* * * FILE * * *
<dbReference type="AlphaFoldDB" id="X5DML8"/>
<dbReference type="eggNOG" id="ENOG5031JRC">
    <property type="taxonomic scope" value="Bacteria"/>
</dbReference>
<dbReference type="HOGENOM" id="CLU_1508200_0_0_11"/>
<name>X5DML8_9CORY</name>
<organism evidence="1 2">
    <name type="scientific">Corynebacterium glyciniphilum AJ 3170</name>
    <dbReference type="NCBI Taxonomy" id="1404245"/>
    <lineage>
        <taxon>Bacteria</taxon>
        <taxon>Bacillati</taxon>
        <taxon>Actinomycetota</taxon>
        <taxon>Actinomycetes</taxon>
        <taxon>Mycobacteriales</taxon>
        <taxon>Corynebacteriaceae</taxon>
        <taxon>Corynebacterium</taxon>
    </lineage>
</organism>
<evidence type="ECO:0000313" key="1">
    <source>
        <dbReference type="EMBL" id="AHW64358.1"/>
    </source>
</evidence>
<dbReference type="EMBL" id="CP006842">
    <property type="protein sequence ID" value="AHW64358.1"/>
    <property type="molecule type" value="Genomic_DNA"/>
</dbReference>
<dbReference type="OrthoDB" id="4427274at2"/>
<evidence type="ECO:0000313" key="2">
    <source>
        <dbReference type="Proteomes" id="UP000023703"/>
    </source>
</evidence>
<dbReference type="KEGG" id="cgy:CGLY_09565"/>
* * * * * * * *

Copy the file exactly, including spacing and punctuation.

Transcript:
<dbReference type="AlphaFoldDB" id="X5DML8"/>
<dbReference type="eggNOG" id="ENOG5031JRC">
    <property type="taxonomic scope" value="Bacteria"/>
</dbReference>
<dbReference type="HOGENOM" id="CLU_1508200_0_0_11"/>
<name>X5DML8_9CORY</name>
<organism evidence="1 2">
    <name type="scientific">Corynebacterium glyciniphilum AJ 3170</name>
    <dbReference type="NCBI Taxonomy" id="1404245"/>
    <lineage>
        <taxon>Bacteria</taxon>
        <taxon>Bacillati</taxon>
        <taxon>Actinomycetota</taxon>
        <taxon>Actinomycetes</taxon>
        <taxon>Mycobacteriales</taxon>
        <taxon>Corynebacteriaceae</taxon>
        <taxon>Corynebacterium</taxon>
    </lineage>
</organism>
<evidence type="ECO:0000313" key="1">
    <source>
        <dbReference type="EMBL" id="AHW64358.1"/>
    </source>
</evidence>
<dbReference type="EMBL" id="CP006842">
    <property type="protein sequence ID" value="AHW64358.1"/>
    <property type="molecule type" value="Genomic_DNA"/>
</dbReference>
<dbReference type="OrthoDB" id="4427274at2"/>
<evidence type="ECO:0000313" key="2">
    <source>
        <dbReference type="Proteomes" id="UP000023703"/>
    </source>
</evidence>
<dbReference type="KEGG" id="cgy:CGLY_09565"/>